For every hundred painted thangkas, there’s maybe one appliqué thangka.
— Valrae Reynolds, author and curator
For us, painting and sculpture are the finest forms of art, but for Tibetans, appliqué and
embroidery are an even higher art.
— Glenn Mullin, Tibetologist, writer, translator
What led an American woman to learn a sacred Tibetan art so rare that many Tibetans have never even seen it?
And what can this art teach us about our own journey to awakening?
I am finally writing a book about Tibetan appliqué and my unexpected quest to master this sacred art. Part art book, part memoir. A first-draft snippet from the memoir part follows. I’d love your help in making it as fascinating and beneficial as it can be. Please read with gentle curiosity, then email me your comments and questions.
Thanks in advance!
I first saw His Holiness the Dalai Lama in 1979 when I was in college and he was making his first visit to the US. I don’t think I knew who he was. I don’t know if anyone around me did either.
Over in India and Nepal, western hippies and students had discovered the Tibetans the decade before. They’d traveled overland, by bus, heading east from Europe. The Hippie Trail was a 20th century silk road through Turkey, Iran, Afghanistan and Pakistan (or alternatively through Syria, Jordan, and Iraq). Rather than commerce, these modern explorers were trading in experience, discovering entirely new ways of being. Upon reaching India, some had taken vows to become monks. Many were attending teachings, doing retreats, studying Tibetan with lamas.
But I didn’t know that yet. I only found out years later after taking my own journey, by air, in the late 1980s, when travel was still rough and uncommon but was more accessible than before (largely due to the Lonely Planet guidebooks, the bible of the backpack traveler, which had been created by a couple of those early Hippie Trail overlanders).
I and my classmates at the University of California, Santa Cruz had been in utero when the Chinese occupation overtook Lhasa and the Dalai Lama was forced to flee his country, followed by 100,000 of his compatriots. By 1979, His Holiness and the Tibetan refugees had been resettled in India and Nepal for 20 years. A generation of Tibetan children had been born in exile. Inside Tibet, while we UCSC students were children, Tibetans had suffered religious repression, nomad collectivization, and starvation and had endured the Cultural Revolution with their Chinese occupiers. Thousands of monasteries had been destroyed and tens of thousands of monks and nuns killed. The people had been forced to denounce the Dalai Lama, renounce their vows, and even to kill and shame one another.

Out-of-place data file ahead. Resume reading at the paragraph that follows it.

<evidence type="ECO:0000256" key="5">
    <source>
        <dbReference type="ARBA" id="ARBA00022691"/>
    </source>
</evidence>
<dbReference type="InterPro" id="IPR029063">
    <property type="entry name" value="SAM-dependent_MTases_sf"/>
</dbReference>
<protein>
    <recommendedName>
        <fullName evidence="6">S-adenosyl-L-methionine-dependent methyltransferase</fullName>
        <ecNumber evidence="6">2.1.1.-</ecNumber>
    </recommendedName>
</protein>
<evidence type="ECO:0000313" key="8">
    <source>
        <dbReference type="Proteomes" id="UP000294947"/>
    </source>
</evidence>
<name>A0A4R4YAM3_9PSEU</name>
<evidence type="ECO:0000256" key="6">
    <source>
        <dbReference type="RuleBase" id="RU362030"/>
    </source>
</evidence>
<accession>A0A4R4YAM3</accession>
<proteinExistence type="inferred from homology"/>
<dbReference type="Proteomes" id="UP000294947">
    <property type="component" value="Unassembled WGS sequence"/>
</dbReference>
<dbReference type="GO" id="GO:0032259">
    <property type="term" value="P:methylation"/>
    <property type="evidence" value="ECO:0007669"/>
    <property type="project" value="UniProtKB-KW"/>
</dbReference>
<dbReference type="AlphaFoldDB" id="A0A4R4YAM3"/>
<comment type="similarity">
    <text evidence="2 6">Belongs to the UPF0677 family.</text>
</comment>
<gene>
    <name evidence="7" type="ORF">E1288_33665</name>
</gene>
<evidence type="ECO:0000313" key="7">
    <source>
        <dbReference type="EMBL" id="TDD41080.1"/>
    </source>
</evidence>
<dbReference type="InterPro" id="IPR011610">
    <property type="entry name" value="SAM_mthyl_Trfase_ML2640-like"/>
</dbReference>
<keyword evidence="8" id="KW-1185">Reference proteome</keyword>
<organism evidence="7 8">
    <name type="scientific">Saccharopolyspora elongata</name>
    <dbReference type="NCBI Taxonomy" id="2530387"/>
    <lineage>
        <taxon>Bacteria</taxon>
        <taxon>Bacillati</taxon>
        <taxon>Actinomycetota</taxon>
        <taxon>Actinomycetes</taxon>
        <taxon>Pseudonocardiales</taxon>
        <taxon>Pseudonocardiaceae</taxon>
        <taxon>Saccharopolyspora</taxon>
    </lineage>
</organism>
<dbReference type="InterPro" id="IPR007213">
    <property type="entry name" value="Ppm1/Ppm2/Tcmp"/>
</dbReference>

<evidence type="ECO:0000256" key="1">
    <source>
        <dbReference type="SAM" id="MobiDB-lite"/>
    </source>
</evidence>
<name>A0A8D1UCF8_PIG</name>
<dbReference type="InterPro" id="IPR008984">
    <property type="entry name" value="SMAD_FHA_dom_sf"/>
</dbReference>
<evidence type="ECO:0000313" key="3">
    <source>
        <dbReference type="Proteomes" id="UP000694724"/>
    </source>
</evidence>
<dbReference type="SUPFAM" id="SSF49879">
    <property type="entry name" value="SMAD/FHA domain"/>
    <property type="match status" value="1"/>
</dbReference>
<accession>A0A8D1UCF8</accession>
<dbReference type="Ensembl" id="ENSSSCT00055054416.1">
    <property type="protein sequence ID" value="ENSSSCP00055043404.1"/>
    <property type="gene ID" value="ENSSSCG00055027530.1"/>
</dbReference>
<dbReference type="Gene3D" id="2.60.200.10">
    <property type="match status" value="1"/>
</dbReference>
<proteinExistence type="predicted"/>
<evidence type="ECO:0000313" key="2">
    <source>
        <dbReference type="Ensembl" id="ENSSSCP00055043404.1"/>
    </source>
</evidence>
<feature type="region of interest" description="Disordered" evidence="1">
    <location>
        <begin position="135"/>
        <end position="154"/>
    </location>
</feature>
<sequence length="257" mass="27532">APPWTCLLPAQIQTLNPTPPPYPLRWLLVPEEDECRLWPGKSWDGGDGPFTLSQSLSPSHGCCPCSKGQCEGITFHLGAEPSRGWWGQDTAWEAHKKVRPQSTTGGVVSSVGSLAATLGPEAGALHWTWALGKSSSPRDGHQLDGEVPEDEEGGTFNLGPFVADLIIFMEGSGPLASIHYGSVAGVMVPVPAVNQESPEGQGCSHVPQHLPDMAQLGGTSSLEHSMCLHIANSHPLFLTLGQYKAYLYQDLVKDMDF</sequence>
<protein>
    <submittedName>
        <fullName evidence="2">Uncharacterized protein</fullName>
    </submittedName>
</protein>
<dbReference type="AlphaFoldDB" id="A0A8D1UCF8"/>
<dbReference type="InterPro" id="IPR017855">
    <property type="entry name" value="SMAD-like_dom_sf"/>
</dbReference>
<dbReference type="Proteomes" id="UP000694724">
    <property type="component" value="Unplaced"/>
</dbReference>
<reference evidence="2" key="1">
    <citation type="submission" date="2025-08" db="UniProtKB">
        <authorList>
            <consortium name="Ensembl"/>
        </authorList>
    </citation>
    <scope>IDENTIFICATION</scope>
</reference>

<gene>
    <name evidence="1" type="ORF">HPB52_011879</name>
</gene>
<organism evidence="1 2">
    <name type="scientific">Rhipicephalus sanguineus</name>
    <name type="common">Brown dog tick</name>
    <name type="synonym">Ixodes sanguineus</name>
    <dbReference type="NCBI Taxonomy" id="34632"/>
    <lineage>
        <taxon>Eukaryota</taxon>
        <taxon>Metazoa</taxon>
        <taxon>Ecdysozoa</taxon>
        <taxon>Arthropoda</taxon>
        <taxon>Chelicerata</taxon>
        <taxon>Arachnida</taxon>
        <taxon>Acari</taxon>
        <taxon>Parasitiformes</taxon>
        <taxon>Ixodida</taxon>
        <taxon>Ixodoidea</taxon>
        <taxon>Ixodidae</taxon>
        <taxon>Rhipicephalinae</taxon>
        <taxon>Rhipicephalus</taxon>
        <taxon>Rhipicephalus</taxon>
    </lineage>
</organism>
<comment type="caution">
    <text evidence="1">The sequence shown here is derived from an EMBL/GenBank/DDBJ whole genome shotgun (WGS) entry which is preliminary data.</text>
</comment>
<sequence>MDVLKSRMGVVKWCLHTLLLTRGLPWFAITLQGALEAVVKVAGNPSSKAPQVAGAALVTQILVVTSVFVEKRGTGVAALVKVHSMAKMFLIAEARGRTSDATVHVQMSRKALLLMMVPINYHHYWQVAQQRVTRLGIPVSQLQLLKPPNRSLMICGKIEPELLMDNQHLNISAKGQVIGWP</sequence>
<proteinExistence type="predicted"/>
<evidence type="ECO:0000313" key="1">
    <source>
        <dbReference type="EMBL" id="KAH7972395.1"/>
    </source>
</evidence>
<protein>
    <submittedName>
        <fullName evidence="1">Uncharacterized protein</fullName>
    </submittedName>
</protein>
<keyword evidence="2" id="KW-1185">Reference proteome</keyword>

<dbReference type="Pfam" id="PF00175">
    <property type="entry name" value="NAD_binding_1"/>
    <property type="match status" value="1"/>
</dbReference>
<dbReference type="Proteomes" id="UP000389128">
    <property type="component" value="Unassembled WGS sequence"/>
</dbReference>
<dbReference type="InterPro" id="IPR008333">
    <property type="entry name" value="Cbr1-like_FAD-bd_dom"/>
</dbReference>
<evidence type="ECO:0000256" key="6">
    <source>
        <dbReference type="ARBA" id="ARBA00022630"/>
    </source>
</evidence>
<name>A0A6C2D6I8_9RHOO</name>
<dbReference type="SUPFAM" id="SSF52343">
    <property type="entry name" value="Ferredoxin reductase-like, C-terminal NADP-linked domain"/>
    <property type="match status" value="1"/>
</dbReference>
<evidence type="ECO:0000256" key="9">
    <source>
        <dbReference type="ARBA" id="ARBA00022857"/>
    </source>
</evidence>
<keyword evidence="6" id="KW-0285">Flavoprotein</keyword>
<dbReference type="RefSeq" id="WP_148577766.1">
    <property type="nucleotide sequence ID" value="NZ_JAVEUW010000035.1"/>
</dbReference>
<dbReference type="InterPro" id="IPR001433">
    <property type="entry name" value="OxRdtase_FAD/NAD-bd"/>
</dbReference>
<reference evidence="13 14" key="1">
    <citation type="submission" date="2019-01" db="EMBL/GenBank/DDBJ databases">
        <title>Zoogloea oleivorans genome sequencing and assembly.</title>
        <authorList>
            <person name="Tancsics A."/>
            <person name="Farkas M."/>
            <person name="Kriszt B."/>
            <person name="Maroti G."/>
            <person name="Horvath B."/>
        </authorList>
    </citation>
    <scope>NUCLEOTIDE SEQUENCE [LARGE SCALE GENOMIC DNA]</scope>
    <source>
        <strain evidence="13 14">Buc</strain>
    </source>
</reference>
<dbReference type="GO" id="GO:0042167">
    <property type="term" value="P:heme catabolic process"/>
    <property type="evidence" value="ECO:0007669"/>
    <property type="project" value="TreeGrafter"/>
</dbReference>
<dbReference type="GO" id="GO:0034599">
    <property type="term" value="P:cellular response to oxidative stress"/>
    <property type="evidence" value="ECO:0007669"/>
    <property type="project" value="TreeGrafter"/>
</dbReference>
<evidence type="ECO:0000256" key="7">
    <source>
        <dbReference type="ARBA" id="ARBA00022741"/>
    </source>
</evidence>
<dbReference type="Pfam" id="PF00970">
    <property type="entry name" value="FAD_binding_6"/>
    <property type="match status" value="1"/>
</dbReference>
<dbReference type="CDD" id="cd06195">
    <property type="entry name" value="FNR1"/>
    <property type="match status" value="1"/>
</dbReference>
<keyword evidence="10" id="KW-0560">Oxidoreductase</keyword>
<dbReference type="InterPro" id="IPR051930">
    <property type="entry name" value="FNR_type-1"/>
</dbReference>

We students had been raised in prosperous cities and suburbs in a period of free expression, empowerment, abundance, and experimentation. UCSC was at the cutting edge of that experimentation, exploring new modes of education, evaluation, and fields of study.
Egalitarian relationships were promoted and students were on a first-name basis with professors. Idyllic redwood forests, rolling hills, and pastures were our classrooms, looking out over a spectacular bay and some of the best surfing in California.
Eastern spirituality had entered our awareness from an early age and was an ingredient in the human potential milieu in which we immersed ourselves. The Esalen Institute was just down the road with its mind-expanding ideas and beautiful hot tubs, open to the public after midnight, clothing discouraged. Most of our soaks were in simpler surroundings, nearby in the redwood clad hills of the Santa Cruz mountains.
We were insatiably curious and at least some of us were oriented toward growth in every aspect of our lives. So when we saw the flyers announcing that a Tibetan holy man was coming to speak on the East Field, we flocked to see him with the same enthusiasm we would have taken to a Grateful Dead concert or a walk in the woods on magic mushrooms or a vision quest.
This was His Holiness’ first visit to the United States. He was not greeted by statesmen but was welcomed to college campuses around the country. I have no idea how our small, nonconformist university got on the itinerary. And I don’t remember what His Holiness talked about that day (but there’s a recording and I will add something from it!) or what my first impression was. He spoke in Tibetan, translated into English by an interpreter, though his English was already remarkably good.
It was a sunny day, and I knew I was in the right place. Little did I know where that “place” really was and that a seed planted there would grow into a path.
I’m writing a book and I’d like your help in making it as fascinating and useful as possible. You’ve just read a draft snippet. Your loving feedback will help me refine it. Please email me your comments and questions. Let me know what touched you and what lost you.
With gratitude overflowing,